At this point in time if there is a power cut then we cannot draw energy from our batteries so we are without power. The solar system has to be engineered such that in the event of a power cut the system is isolated so that power cannot be fed into the grid, a safety measure to prevent electrocution of any unsuspecting tradesman working on the grid, however it is possible with right equipment to isolate the house from the grid when there is a power outage and use the power stored in the batteries. There is a cost involved in this modification and I need to consider whether it is worth the cost for the amount of power cuts that we are likely to suffer. It looks as though we are all very likely to suffer power cuts this winter because when it gets cold it is doubtful whether National Grid will have the resources to hand to keep the lights on. Dave W
|Thread: WD40 alternative - any good?|
Wet starts are not that uncommon and are spectacular at night, and as you say flames extend to the tail of the aircraft and beyond, very disconcerting the first time you see one. Dave W
|Thread: British Homes Have Air Conditioning ?|
when I was in the US some years ago I visited the Chicago Museum of Science and Technology, a very impressive place. Among their exhibits were a complete German U-Boat captured during the Second World War and in the basement of the museum building they had reconstructed a working coal mine, extremely impressive. I would definitely put that museum on an equal footing with our Science Museum located in London. There are other museums in the US that I would like to visit, particularly your aerospace museums which are among the best in the world, my interest in aerospace is because I served as a technician in our Air Force. At the age of 75 I fear that there is little prospect of returning to visit more museums although my granddaughter who is cabin crew on British Airways has offered to come with me and we could fly there using her subsidised travel, she is always taking holidays in the US, driving down Route 66 or visiting the the Country Music Festivals in Nashville, well something to think about. Dave W
|Thread: WD40 alternative - any good?|
When I was on Brittanias the engine tradesmen used to wash the compressors on the Proteus engines by using kerosene when the engine was dry run, one day there was an almighty flame out of the jet pipe as presumably static lit the kerosene vapour, aircraft was on jacks in the hangar at the time, not the best situation. Dave W
Jon, I served in the Air Force from 64 till 86 and during that time I remember using from barrels clearly marked WD 40, my understanding was that the formula was first used in the 50’s on the Thor rockets which were located outside in all weathers and the WD40 was for protecting it from the effects of weather, I think I remember it was originally called Rocket WD 40 but the “Rocket” was dropped. There was of course the full range of PX’s in the Services used for protection, one that springs to mind was PX 3, if I remember rightly, and that was used on wire rope slings and made them really mucky to handle and was a red colour. Probably find that all the old formulations used were found to be carcinogenic, so many products that I came into contact with during my service turned out that way. Dave W
The Armed Services use WD40 and purchase it in 50 gallon drums, one use is on helicopters which are literally drenched in it I presume to ward off moisture particularly sea water and inhibit corrosion. It must have proved it’s worth for the Armed Services to purchase so much. Dave W
|Thread: British Homes Have Air Conditioning ?|
John, your comment about aircon in an outside shopping mall in Dubai doesn’t surprise me, I was out there 55 years ago, before it was the Emirates and was known as Trucial Oman, it was completely undeveloped at that time. Our accommodation on Sharjah airbase was air conditioned to 72F which when you have been working outside in temperatures well over 100F was like walking into deep freeze, it felt as though the sweat froze on your body. Our highest recorded temperature at that time was 128F, I can see where they are coming from with the air on at an outside mall, just think what that does to carbon levels, makes you think why we should sacrifice in our country when others are being so flippant about their carbon emissions. Dave W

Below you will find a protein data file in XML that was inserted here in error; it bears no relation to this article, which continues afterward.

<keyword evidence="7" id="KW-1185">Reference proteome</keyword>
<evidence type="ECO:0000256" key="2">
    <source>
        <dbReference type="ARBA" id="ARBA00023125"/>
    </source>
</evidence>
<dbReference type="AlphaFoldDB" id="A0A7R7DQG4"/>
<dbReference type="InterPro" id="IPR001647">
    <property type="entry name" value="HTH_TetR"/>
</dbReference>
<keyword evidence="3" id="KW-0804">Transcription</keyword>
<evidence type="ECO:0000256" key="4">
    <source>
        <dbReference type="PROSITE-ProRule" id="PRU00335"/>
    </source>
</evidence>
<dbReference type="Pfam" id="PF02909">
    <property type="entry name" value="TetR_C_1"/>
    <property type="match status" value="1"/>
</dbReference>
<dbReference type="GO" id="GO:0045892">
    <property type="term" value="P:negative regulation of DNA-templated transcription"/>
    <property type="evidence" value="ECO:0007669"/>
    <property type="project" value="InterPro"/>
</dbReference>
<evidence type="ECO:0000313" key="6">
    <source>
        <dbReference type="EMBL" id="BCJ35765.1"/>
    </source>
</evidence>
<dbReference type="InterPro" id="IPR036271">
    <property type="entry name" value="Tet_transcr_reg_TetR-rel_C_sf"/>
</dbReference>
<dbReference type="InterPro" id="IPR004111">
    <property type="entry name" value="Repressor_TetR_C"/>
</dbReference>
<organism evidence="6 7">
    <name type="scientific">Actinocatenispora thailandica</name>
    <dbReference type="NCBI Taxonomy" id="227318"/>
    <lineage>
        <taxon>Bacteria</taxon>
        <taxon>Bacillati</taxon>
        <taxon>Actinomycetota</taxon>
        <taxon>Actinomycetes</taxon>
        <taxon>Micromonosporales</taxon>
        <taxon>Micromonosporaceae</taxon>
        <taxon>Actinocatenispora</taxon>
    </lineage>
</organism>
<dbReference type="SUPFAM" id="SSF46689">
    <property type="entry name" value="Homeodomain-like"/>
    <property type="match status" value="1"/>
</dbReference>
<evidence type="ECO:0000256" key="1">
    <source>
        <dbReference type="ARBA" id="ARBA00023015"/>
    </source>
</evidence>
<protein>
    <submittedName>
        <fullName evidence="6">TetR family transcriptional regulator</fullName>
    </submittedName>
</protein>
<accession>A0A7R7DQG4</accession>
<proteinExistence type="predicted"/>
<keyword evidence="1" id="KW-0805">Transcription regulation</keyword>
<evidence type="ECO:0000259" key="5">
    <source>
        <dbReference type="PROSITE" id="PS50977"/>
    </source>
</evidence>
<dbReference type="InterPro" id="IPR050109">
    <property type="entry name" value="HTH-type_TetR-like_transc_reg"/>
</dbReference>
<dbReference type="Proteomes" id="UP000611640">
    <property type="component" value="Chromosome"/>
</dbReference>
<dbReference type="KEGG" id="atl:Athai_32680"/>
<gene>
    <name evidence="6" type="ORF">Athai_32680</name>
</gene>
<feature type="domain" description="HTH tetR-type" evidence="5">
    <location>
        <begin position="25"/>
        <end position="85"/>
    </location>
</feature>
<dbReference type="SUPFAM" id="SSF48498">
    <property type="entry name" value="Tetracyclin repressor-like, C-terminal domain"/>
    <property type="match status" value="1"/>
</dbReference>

|Thread: Hearing aid batteries|
Peter, sorry to hear about your hearing problems, my comment about asymmetric hearing was somewhat flippant, to lose your hearing when you are a choir member must be extremely frustrating. My hearing loss is also somewhat asymmetric for two different causes, when I was 21 was posted to the Middle East and for 12 months worked with very noisy jet engined aircraft with no hearing protection provided, so from that time have had a moderate to severe loss of high frequency hearing, some years later a pressurisation accident further damaged the hearing in my left ear, since then further age deterioration has required ever stronger hearing aids.
Peter, asymmetric hearing aids, new one for me. Dave W
Clive the hearing aids that I have, made by Phonak but supplied by the NHS, the only way to switch them off is as you are doing and that is just open the battery case. I find that my new aids, had them a fortnight now, eat batteries, they last about a week and they are new to me they are 312 as against the old ones which were 13, differentiated by different colour. Dave W
David, I have worn hearing aids for about 25 years now and I have never taken any notice of the instruction, it doesn’t seem to have any effect on the batteries performance as the aid fires up as soon as you insert the battery. Never done any harm to my hearing aids. Dave W
Mike , thanks for posting your Dad’s photos of Sharjah, not many people have heard of it let alone been there, the mountains that are in the photos will be the high mountain range that divides Sharjah State from Oman. The mountains play a significant part in the climate of the area, the prevailing winds blow in from the Indian Ocean and consequently all their moisture falls as rain on the Omani side of the mountains, the Sharjah side is dry as a bone, in the twelve months that I spent in Sharjah it rained on one day only, fairly typical. Muharraq Island (Bahrain) although only 200 miles from Sharjah has a very different climate, in the winter months the Air Force there went into standard blue uniforms whereas at Sharjah we stayed in Kakhi uniforms all year round because it was much hotter. Out of the two stations I much preferred Sharjah to Muharraq but when I arrived in Sharjah there were only two hundred of us there and it was just a desert airfield, we used to get wild camels wandering along the runway and they had to be chased off sometimes when aircraft wanted to land. It was certainly an experience living on a desert airfield for twelve months. Dave W